Artist: SupastitionTitle: The DeadlineRating: 3 StarsReviewed by: Maurice Downes
With The Deadline (Soulspazm), it seems like we’ve caught Supastition at “that” album. To be more specific, the album, technically an EP, that’s some kind of massive change between then and now, between the artist that sounded like A, but now comes across like B. It’s always marked by a laundry list of things they’ve wanted to say for years on end, especially in the case of a career emcee like Supastition. Now, new label, sound and all, Southern MC Supastition comes poised to give us a very personal, intense album.
He definitely has a lot of material to mine for the personal side of things. To hear Supastition tell it, he’s lived several lifetimes, and he fills the ten tracks of Deadline with all of them: tales of hard life in his neighborhood, family tragedy and survival, separation from his wife… and, well, he’s an underground emcee so you’re definitely going to hear some industry raves and moans. Veterans like Supastition will not leave you with just a message and a beat. This is as competent an emcee as you’ll hear anywhere. “Nowhere to Run” features him trading lines about some of life’s darker moments with guests Sycorax & Madwreck. “Fountain of Youth” is… memorable for being an old man’s rant that isn’t tiring to listen to, even becoming unintentionally funny at times. With such strong production on this album, Supastition can afford to lay much of his soul bare to his audience without it becoming a burden.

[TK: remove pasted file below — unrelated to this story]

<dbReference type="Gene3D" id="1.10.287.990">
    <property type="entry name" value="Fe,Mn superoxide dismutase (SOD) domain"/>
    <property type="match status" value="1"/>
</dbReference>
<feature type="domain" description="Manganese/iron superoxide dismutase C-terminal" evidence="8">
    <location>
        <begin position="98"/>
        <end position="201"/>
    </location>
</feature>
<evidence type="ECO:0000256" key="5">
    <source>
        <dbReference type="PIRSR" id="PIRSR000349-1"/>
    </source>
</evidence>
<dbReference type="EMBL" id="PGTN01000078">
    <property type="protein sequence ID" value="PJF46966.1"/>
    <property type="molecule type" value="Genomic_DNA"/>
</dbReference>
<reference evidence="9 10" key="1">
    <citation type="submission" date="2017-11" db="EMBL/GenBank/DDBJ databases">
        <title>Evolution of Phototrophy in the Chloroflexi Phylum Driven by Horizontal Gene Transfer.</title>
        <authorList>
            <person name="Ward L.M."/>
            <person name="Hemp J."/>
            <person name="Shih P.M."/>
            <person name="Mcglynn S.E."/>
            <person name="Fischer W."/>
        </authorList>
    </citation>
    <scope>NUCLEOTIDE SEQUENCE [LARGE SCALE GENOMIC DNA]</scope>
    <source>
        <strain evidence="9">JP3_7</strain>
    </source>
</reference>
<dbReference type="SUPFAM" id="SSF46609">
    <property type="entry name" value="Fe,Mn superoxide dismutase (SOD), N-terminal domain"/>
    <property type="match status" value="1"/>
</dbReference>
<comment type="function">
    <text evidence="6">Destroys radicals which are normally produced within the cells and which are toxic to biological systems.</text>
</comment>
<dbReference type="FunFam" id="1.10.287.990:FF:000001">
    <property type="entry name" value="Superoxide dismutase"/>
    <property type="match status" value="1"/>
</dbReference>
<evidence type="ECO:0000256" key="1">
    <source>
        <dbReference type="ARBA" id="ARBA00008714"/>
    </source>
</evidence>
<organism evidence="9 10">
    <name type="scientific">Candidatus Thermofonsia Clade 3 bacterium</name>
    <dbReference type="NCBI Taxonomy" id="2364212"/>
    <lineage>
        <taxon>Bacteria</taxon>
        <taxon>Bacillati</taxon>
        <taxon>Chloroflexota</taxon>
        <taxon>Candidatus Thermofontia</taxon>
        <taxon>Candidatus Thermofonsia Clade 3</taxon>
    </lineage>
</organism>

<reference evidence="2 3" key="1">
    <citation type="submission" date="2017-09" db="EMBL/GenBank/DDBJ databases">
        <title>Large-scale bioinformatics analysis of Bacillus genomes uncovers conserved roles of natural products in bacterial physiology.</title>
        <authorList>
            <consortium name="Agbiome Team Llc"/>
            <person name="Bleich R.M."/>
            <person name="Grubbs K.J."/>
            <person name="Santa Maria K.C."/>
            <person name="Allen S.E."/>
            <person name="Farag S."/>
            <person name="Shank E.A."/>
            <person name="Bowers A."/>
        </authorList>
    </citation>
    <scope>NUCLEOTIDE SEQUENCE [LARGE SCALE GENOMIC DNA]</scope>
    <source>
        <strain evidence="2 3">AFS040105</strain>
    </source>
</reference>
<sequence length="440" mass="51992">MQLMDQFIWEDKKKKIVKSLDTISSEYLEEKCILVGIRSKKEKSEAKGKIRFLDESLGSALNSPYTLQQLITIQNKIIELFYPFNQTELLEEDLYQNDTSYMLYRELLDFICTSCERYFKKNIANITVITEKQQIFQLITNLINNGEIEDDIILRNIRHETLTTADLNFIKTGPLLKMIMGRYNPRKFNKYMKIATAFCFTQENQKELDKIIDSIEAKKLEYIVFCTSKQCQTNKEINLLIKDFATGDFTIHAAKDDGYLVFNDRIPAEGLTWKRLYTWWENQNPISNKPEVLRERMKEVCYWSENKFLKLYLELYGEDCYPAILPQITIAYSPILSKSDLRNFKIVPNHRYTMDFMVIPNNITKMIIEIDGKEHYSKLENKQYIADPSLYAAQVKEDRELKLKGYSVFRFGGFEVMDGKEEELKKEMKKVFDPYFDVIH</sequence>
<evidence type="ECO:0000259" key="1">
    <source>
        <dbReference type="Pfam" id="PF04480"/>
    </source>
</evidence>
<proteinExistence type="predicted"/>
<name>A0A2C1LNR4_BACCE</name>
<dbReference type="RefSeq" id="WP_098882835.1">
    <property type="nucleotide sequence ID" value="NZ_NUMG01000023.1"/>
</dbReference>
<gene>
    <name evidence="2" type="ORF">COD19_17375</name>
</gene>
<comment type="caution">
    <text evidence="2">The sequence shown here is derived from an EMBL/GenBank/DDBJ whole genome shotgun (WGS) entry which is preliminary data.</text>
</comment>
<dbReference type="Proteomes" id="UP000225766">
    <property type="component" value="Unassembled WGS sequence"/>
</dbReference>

But there’s definitely something to be said for moderation when it comes to soul baring, and that becomes a liability for Deadline. Some artists can turn out several songs about one or two similar topics and make it all sound dynamic, but that’s not the case here. Deadline suffers from the feeling that Supastition knows what he wants to talk about on the mic, but doesn’t quite know how to make it more interesting over the length of an entire album. So while tracks like “Soul Searching” and “If I Knew” are strong and distinct artistically, they also cover the same ground without much effect. He winds up talking about the same thing in two different ways but not different enough.
It’s what stops this from being the memorable release that it could be. All the tracks are good, some even reach greatness, but they take few chances musically. Still, you can’t have any complaints about the quality of this release. Even if Deadline may not leave a permanent mark on Hip-Hop, this highly personal album will leave you with a permanent impression of Supastition as an emcee.